DiscoPosse Review: Learning Chef

I’m a big fan of Chef, and I always enjoy finding more reading resources for me and for those who are looking to adopt this great tool. The Learning Chef book is a great guide for people who have limited or no experience with this really powerful configuration management framework.

This truly is the soup to nuts (see what I did there?) guide to installing and using Chef for configuration management. This book takes you from the very beginning of explaining what configuration management is, and launching into a nicely illustrated installation guide for Chef. The good stuff is just beginning!

The book is laid out very nicely in clear sections, with focus on Ruby syntax, code samples, runbook authoring, testing, and environment creation. I would absolutely recommend this for readers getting started with Chef and even those with some familiarity. As a big fan of O’Reilly book formats and the great authors who create them, I am always happy when I have them available for learning and for future reference.

Click the image below to visit the O’Reilly site to order your copy, and I hope that you enjoy this book as much as I do 🙂


DiscoPosse Review: Test-Driven Infrastructure with Chef by Stephen Nelson-Smith

tdi-chefWith all of the tools available for infrastructure automation, the next challenge is picking one to use and finding great resources to help you along the road of fully realizing the benefit. Look no further than Test-Drive Infrastructure with Chef by Stephen Nelson-Smith from O’Reilly Books because this is a phenomenal place to begin.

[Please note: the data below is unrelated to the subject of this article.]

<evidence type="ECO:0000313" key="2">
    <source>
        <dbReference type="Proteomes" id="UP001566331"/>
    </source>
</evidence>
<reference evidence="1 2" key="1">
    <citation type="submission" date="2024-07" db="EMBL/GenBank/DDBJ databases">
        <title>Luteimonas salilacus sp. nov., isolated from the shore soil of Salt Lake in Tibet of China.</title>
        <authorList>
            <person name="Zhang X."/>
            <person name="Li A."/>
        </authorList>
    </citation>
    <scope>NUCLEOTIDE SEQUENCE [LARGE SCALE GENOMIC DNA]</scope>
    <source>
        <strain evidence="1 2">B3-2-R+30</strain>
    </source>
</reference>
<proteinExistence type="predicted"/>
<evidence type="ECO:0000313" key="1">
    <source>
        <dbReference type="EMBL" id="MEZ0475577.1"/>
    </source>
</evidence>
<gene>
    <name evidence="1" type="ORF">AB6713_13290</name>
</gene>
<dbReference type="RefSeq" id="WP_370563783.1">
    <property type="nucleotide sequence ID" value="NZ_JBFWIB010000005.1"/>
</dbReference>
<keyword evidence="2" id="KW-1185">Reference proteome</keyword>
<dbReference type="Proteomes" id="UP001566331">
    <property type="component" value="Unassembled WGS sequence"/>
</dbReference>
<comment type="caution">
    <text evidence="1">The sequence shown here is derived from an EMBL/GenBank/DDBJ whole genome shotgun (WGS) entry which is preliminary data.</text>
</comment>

For those who haven’t taken a look at Chef (www.opscode.com), I highly recommend that you get started. Whether running as a standalone implementation using chef-solo, or the full infrastructure (chef open source or chef hosted), there is a huge community behind the product and Stephen’s book will get you diving into the code in no time!

Infrastructure as Code

The movement towards “infrastructure as code” is an important one. This isn’t your typical way of doing things for systems administrators today, and we are taking a page from the book of agile organizations and lean startups by driving towards this new way of managing infrastructure.

Don’t be afraid to be involved in the research process if you don’t think that it is directly applicable either. While you may not have the need for this today, it is almost inevitable that you will encounter orchestration platforms in your IT career, and what is even better is when you can drive towards the goal before it becomes something you’ve been told you missed out on.

Not just deployment

Test-Driven Infrastructure with Chef uses examples which show us how to write code, deploy machines, manage cookbooks, create unit testing strategies and more. This may seem like a hefty undertaking for some, but the truth of the matter is that you only finish a marathon by taking the first step.

The book has just had its full release so get on over to the download by clicking on the link below or the image above and get your chef on!


Rackspace Private Cloud – Updated to OpenStack Grizzly Release!